“Oh, Thomas, tell the story! It’s so romantic!” crooned Alexandria. Thomas grinned and pulled his wife closer, careless with his cigar near her bob.

“Well, I met this little lady at a charity ball at the Club. The moment I laid eyes on her, I knew she was the one for me, so I snuck outside during a toast and plucked flowers from the garden! I gave them to her and—”

“And we danced the night away!” laughed Alexandria. Thomas scooped her up and spun her around, narrowly missing the rose hedge. The MacDougalls laughed, the light of the moon glinting on their champagne glasses. Soft music bubbled out of the brightly lit mansion farther up the hill, dripping down the winding path to reach the garden.

“Oh, Thomas! This is our song!” giggled Alexandria, picking up the notes of the music. “Let’s dance!” Alexandria raced off. It happened that the silly girl’s flight led her right into the path of an oncoming car. Thomas started to yell a warning, but the car was too close. In an instant, Alexandria was gone.


The bell on the door of the soda shop tinkled, letting Ally know she had a customer. Brushing her honey-colored waves out of her face, she turned to see who it was. For a moment, she thought she knew him, but the moment was gone before it registered. The stranger obviously recognized her, though. “Alexandria?”

“What? I mean— Yes, that’s me, but. . . how do you know my name?” Ally stuttered.

He pointed to her shirt. “You have a nametag. . .”

“Oh. Right,” Ally laughed. She was unnerved by the handsome stranger, with his leather jacket, shiny teeth, and perfect hair. “What can I get you?”

“Your number,” smirked the stranger, leaning on his elbows on the counter. Ally’s cheeks turned into twin bonfires.

“I have to. . . go. . . sort inventory,” mumbled Ally, ducking into the back. She could hear the laughter behind her.

It seemed that the boy was determined to be a nuisance in her life. In the following week, he joined her grade and began working at the soda shop. Ally was furious. The boy, whom she soon learned was named Tommy, teased her nonstop. For the next two years of high school, she endured relentless pranks and jokes. Eventually, she overcame her initial shyness and devoted time to pranking him back.

A week before her junior year of school ended, she found herself mopping the floor of the coffee shop with just Tommy. For once, it was quiet, with no barbs or quips.

“Being honest, it’s too quiet around here without you being a jerk,” Ally remarked, one eyebrow cocked.

Tommy rolled his eyes and grinned his grin. “Do you want me to be honest? Because I honestly want you to go to the drive-in with me on Friday.”

Ally just stared at him, shocked. Had he really just said that? And why did part of her want to say yes?

“Only if you buy me flowers,” she sniffed, feigning haughtiness. They both laughed. They also laughed on the way home from the movie Friday, at least until Tommy swung her around and kissed her. He swung her around in the same careless fashion to kiss her at their wedding a couple years later. Ally felt like she was living in a fairy tale in their beautiful blue house with a white picket fence.

One day, as Ally and Tommy were swinging on the porch swing, Ally sitting with a hand unconsciously resting on her pregnant stomach, she asked, “How come you never tell me where you lived before we met?”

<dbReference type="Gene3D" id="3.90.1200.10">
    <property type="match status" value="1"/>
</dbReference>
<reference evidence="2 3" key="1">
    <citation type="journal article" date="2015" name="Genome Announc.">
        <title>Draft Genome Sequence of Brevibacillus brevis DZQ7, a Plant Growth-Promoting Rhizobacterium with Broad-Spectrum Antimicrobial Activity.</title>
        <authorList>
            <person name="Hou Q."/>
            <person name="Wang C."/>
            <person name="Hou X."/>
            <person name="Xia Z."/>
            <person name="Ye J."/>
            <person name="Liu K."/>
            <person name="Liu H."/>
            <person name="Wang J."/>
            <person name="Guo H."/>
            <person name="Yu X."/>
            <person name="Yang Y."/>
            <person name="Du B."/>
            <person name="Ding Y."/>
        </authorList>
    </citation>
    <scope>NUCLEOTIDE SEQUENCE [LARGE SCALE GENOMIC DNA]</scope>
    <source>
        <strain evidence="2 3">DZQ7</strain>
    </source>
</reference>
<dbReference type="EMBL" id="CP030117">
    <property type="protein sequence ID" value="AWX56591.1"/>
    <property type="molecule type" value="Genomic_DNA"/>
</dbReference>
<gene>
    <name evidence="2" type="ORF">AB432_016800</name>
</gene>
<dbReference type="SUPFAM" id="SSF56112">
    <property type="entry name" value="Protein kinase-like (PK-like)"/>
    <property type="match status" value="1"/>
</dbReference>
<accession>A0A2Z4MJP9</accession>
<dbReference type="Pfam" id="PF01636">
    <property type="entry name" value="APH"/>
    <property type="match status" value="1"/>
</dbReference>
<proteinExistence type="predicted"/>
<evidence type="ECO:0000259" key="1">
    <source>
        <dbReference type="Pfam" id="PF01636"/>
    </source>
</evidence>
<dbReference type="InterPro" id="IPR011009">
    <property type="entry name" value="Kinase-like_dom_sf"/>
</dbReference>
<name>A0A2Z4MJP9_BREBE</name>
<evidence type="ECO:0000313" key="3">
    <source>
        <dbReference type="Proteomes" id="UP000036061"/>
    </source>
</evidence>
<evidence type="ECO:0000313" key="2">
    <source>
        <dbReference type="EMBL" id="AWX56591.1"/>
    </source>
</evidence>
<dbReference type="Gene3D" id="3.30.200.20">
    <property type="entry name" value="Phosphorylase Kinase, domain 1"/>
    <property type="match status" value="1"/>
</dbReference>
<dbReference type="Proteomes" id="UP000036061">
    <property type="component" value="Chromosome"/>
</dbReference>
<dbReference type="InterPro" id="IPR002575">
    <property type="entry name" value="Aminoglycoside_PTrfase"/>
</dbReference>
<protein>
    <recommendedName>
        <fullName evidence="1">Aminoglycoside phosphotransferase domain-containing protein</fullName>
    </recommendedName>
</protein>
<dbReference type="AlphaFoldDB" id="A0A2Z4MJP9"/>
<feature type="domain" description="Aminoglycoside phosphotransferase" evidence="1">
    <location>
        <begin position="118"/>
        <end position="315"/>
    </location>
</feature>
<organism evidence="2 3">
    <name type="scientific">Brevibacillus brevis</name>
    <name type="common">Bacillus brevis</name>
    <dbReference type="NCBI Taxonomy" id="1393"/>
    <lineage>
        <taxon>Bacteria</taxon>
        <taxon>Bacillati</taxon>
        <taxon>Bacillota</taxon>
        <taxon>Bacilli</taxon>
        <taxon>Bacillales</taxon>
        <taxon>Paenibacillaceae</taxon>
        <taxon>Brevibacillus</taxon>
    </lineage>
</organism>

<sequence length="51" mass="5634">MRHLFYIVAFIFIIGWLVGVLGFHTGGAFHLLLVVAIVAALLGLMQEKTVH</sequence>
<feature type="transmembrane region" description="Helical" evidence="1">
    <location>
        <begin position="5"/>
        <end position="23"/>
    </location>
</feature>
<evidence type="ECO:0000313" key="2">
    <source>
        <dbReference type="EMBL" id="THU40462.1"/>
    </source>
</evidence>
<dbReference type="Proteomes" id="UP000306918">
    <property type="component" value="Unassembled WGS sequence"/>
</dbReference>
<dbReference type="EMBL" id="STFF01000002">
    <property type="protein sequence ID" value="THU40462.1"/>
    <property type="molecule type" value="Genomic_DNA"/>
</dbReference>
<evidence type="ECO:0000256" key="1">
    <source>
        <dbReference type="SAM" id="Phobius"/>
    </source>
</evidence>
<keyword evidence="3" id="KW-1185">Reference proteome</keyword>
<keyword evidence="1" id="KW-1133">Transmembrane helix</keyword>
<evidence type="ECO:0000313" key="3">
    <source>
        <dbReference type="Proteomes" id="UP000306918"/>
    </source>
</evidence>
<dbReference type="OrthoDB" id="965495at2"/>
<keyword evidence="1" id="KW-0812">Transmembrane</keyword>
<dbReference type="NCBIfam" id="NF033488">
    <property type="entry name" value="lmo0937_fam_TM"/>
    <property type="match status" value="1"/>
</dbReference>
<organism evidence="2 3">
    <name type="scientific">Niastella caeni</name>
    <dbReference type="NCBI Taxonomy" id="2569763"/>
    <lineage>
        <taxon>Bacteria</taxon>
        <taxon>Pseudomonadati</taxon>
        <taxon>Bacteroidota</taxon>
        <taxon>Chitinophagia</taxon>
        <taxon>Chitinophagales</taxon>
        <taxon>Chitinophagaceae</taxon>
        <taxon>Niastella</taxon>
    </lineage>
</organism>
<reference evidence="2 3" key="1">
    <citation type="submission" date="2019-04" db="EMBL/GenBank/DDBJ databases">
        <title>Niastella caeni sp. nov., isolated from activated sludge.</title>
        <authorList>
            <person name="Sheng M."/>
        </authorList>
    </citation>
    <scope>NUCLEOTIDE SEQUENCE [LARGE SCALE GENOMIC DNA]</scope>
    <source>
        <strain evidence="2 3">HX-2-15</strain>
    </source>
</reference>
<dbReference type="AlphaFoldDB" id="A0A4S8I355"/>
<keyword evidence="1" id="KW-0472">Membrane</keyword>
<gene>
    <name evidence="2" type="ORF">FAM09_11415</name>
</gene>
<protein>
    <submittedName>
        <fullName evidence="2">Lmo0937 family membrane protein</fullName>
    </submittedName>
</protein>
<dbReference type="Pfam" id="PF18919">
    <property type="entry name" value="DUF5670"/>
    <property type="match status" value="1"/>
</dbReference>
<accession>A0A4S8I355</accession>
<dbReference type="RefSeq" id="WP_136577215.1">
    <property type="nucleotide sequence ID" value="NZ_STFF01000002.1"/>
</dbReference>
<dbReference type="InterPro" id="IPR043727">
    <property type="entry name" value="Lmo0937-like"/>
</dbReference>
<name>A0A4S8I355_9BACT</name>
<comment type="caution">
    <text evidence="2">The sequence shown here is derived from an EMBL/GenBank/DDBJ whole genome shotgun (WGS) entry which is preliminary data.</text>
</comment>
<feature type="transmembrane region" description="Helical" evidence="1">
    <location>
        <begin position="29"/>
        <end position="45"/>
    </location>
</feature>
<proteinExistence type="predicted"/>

There was a pause as Tommy’s eyes moved through the newspaper, and Ally almost thought he hadn’t heard and was about to repeat the question when he said, “France. Why do you ask?”

“I want to know about my husband’s life! What were you doing in France? And how did a kid get the funds to move to the United States? You’re an orphan!”

Tommy set the newspaper down. “In France, I was fighting in World War II.”

Ally scoffed. “As a six-year-old? I think not.”

“I wasn’t six then and I’m not twenty now,” Tommy said, voice so grave Ally couldn’t help but think he was serious for once.

“Do go on,” Ally said, only half-mocking now.

“Ally. I’m twenty nine.”

“You can’t be! You were in my grade in school, so that would make you twenty, like me! Tommy, if this is all a story, I swear—”

“I’m not lying. I could never lie to you.” His eyes were so still, Ally could see her own image reflected in them. “Please listen.” Ally could only stare, shocked, at the man she thought she had known.

“Our mothers were best friends. We grew up next door neighbors and playmates.” Tommy swallowed, as if the story was stuck in his throat after being there for so long. “It was the start of a beautiful love story, wouldn’t you think? But on our fifteenth birthday, you lost a battle with yellow fever. And that’s where the love story pauses. Not ends; pauses. I stopped aging without you.” Tommy met his wife’s wide, incredulous eyes. “So I’ve spent my life looking for you. I found you once, thirty years ago, but you died after nine years.” Shakily, through his tears, Tommy said, “All I’ve ever wanted is to grow old with you.” Ally choked on a sob and clutched her husband close to her, their tears mixing on his jacket.

They stayed like that, on the gently swaying porch swing, until the sun was low and the grass was lit orange. They stayed until the sun had dipped below the horizon and the mountains in the distance were blurred in the hazy twilight. They stayed until the moon was high and the stars burst into existence, like night-blooming flowers, until they could feel the world spinning through space and Ally felt dew on her growing abdomen and Tommy could feel the cells in his body divide and die, drunk on the knowledge that he was truly alive again. For a beautiful moment, the world was exploding with life.